Getting your motorbike ready for spring and beyond.

May 12, 2017

Before your first ride of the year make sure that your bike is running smoothly and safely.

Remember that you may not have used your bike for months, you will be out of practice and there may be something you have overlooked when checking your bike – so please ride very carefully on your first outing. 

Unless you brave all weathers (and the salt gritter) over the winter and autumn it’s now time to get it out of storage and ready to ride.

Firstly make sure your insurance, tax and MOT are up to date before even considering getting on your motorbike, it’s easy to forget these after a winter break.

A man takes his motorbike out of a protect a bike storage system Trimetals


A great place to store your bike over winter – www.protectabike.co.uk



Whilst fairly straightforward to check over yourself it is always sensible to get a local shop or dealer to give it a once over if you are still unsure about anything.

Many dealers now offer a checking service and will make any necessary adjustments to cables, brakes and chain as well as giving further advice if more work is necessary; this will typically cost around £100 but is money well spent.

However, if you are confident that you can carry out the checks yourself then read on:

Clean the bike with warm soapy water using a sponge, and if also using cloths be very careful not to get them caught in the cables or chain, then wash off thoroughly with clean water.

Getting rid of the dirt and grime will make it much easier to spot any potential problems.

Look for any signs of physical damage or areas which may have become rusty, if you notice rust on the chain or cables you will need to replace them.



Probably the most important part of your bike, the braking system must work properly.

Inspect your brake pads, if they are worn or damaged then replace them; also check the brake lines for any leaks or cracks.

Ensure the brake fluid reservoir bottle is topped up to the max line and then test the rear and front brakes independently to ensure they work properly.

Listen for any squealing or scraping which can indicate wear or other problems.



Firstly, check the pressure in both tires (to the manufacturer recommendations), if the tires are showing a very low pressure then this will probably be the sign of a puncture or faulty valve and will need to be replaced.

Take time to check tyres for cracks on the running surface and side wall; also ensure that the tread is legal and in good condition.

Check for flat spots which may have been caused in the past by heavy braking, these can also occur when the bike has spent time sitting in one place for some time.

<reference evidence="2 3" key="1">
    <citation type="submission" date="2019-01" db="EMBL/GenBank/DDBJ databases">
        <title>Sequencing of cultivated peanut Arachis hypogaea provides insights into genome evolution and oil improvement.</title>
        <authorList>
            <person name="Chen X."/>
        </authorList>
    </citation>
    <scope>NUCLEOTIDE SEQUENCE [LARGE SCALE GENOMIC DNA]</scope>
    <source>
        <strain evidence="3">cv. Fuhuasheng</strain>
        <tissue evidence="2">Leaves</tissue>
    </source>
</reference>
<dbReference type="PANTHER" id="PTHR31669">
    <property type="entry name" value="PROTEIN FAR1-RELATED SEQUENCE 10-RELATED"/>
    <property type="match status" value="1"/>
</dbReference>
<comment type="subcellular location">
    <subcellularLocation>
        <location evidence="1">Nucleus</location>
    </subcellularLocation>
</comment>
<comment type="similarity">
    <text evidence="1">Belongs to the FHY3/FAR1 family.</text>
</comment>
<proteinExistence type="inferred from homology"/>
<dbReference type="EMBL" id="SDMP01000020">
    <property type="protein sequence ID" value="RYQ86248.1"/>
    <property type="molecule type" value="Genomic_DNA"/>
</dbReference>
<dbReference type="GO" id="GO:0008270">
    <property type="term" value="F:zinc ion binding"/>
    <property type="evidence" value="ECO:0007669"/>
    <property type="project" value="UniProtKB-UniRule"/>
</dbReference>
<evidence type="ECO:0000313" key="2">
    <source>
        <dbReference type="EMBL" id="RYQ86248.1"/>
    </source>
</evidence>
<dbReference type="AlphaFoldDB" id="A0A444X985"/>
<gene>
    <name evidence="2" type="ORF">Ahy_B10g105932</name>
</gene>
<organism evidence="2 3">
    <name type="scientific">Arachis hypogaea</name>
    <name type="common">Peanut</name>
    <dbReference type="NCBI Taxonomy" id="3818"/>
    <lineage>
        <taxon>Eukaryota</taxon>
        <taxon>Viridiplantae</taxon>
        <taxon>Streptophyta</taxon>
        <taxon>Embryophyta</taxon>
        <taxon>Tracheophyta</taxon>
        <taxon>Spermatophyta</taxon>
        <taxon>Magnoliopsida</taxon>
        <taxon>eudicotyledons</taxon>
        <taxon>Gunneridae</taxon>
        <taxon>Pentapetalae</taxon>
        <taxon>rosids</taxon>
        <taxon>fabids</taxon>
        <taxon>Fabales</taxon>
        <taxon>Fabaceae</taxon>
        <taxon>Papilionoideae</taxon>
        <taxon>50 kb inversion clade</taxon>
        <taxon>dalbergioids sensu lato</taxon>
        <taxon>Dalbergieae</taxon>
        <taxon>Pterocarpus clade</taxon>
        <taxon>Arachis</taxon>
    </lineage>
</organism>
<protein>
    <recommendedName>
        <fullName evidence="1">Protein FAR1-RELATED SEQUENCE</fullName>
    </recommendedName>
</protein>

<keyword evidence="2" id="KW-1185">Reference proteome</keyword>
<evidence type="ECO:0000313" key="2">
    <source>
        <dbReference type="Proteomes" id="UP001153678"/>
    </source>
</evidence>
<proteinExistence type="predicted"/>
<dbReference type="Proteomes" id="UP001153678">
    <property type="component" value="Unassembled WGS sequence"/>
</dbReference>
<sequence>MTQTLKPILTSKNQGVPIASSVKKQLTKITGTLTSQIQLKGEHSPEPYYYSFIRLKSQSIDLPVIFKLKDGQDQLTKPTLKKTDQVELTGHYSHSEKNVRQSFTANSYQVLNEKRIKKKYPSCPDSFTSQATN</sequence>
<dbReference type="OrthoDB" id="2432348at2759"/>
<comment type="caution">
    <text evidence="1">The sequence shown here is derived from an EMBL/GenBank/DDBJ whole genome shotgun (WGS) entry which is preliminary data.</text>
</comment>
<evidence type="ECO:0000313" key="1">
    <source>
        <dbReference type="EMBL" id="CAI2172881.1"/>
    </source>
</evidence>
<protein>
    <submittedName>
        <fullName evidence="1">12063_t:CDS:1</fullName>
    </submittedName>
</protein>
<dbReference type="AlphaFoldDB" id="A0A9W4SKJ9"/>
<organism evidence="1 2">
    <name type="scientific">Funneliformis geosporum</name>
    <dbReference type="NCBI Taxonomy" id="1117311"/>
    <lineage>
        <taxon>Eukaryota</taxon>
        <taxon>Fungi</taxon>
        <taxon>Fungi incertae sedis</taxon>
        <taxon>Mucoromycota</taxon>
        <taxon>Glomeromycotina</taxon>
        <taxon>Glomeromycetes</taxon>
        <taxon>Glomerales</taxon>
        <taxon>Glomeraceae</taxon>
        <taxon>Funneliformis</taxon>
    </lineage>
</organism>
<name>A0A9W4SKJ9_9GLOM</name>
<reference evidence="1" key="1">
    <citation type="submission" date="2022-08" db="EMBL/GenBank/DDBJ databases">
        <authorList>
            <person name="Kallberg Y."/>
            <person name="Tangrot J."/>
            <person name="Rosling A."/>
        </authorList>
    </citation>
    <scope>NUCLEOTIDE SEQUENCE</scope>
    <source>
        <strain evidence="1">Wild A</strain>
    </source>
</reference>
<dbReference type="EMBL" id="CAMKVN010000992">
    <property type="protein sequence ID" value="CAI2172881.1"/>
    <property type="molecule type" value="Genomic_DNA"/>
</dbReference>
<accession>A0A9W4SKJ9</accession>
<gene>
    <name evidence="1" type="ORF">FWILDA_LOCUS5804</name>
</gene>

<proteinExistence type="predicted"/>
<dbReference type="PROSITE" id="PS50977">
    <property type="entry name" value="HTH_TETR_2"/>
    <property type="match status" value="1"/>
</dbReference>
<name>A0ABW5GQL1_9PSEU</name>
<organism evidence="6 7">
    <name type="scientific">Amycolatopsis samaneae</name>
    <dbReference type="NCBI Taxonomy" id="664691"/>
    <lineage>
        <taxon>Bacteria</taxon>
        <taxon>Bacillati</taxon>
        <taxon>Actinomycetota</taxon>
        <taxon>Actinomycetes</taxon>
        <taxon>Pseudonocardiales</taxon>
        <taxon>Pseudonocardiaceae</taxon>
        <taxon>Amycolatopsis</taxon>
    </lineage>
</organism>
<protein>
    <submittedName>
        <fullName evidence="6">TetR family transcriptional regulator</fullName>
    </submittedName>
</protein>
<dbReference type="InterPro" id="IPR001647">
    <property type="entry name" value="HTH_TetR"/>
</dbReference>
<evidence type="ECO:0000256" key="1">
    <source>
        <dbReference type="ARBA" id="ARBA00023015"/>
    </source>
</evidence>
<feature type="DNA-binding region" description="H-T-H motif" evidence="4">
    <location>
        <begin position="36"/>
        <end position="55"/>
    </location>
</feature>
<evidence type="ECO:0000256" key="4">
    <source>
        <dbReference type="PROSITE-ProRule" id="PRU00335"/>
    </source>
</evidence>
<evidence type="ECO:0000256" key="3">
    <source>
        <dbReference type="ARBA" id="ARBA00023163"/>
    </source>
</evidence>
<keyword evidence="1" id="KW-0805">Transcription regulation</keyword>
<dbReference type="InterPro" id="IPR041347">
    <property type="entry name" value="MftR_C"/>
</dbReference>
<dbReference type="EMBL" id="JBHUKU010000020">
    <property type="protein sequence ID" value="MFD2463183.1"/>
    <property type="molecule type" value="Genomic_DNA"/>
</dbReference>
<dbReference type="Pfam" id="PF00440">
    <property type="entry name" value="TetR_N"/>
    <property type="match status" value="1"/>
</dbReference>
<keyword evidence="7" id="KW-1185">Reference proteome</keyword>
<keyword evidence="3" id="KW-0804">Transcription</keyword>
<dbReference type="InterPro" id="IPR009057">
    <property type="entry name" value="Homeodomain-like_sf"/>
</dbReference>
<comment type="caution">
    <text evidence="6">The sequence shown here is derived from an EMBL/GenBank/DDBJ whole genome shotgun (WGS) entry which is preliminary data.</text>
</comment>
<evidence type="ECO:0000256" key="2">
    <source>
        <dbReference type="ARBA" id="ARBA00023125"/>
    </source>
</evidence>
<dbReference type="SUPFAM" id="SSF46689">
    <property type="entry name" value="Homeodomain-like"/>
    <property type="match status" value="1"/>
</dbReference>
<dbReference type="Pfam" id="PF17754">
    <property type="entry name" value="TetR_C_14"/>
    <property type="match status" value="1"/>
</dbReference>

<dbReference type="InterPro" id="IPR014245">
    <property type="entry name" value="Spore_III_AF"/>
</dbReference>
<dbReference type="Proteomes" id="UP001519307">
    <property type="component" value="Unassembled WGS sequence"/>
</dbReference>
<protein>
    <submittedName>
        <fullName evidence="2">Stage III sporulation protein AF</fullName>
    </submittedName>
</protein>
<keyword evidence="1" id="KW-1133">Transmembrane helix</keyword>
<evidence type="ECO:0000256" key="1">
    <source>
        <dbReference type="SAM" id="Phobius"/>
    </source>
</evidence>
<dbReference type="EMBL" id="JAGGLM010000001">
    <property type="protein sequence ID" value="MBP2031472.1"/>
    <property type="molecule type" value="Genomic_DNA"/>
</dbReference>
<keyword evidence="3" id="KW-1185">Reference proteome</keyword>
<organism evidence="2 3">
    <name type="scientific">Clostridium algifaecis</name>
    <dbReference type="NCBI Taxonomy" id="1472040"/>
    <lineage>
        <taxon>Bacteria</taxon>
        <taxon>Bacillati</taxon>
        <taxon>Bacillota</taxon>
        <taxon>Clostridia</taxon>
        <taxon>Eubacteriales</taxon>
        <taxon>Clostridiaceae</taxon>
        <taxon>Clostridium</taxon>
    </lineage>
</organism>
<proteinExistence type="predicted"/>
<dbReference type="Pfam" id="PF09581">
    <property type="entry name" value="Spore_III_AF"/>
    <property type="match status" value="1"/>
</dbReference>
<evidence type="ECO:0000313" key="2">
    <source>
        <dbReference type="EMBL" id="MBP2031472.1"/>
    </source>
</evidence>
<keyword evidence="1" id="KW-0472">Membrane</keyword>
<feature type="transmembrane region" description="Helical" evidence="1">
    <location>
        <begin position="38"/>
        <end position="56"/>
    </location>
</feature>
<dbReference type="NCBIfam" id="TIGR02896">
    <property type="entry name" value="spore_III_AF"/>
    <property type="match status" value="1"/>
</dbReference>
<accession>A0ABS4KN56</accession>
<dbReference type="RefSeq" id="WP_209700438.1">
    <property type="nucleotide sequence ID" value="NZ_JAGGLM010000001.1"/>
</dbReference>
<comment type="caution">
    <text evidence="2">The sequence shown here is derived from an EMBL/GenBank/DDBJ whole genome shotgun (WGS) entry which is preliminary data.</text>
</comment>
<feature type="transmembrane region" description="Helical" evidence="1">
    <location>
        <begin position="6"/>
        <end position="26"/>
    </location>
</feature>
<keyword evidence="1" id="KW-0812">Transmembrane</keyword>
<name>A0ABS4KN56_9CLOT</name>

Before you start-up check the battery terminals for corrosion or dirt, make sure the terminals are clean and the cables are firmly connected.



Check all of these, brake fluid, oil, hydraulic and petrol.

It is always advised to open the fluid reservoir (if possible) to check the levels, as some fluids can stain the reservoir bottle making it appear that more fluid is inside than there actually is.

Remember that if fluids are left for a long period of time they can degrade so look for changes in uniformity and colour – replace fluids that look dirty or different to when you topped them up last time.

Also, check your manual for fluid changing schedules – for example, do you need to change your oil?

Talking of oil, it is a good idea to check the condition of your oil filter for leakage or cracks (also it’s sensible to look at your air filter – unwanted visitors such as mice or insects has use these as a home over winter).


Chains (or drivebelts)

 Ensure your drive chain or belt is in good condition; check the tension and signs of tearing (drivebelt) or damaged teeth (chain).



Check throttle, clutch, steering and all other controls for correct operation. Again check hoses/cables for signs of cracks or leaks, make sure they are not squashed or kinked in any way.

Test the steering to ensure full movement and that it is not catching on anything.



Test headlight (and full beam), brake lights and indicators are all working properly.

Make sure the lenses are clean and not cracked.

Also, test that the horn is audible.


Safety Gear

 Before you get on your bike check over your helmet for damage and that the visor and inner lining are clean. Ensure your leathers are still a good fit and check your emergency kit (which is always worth carrying).


Enjoy your riding and keep safe!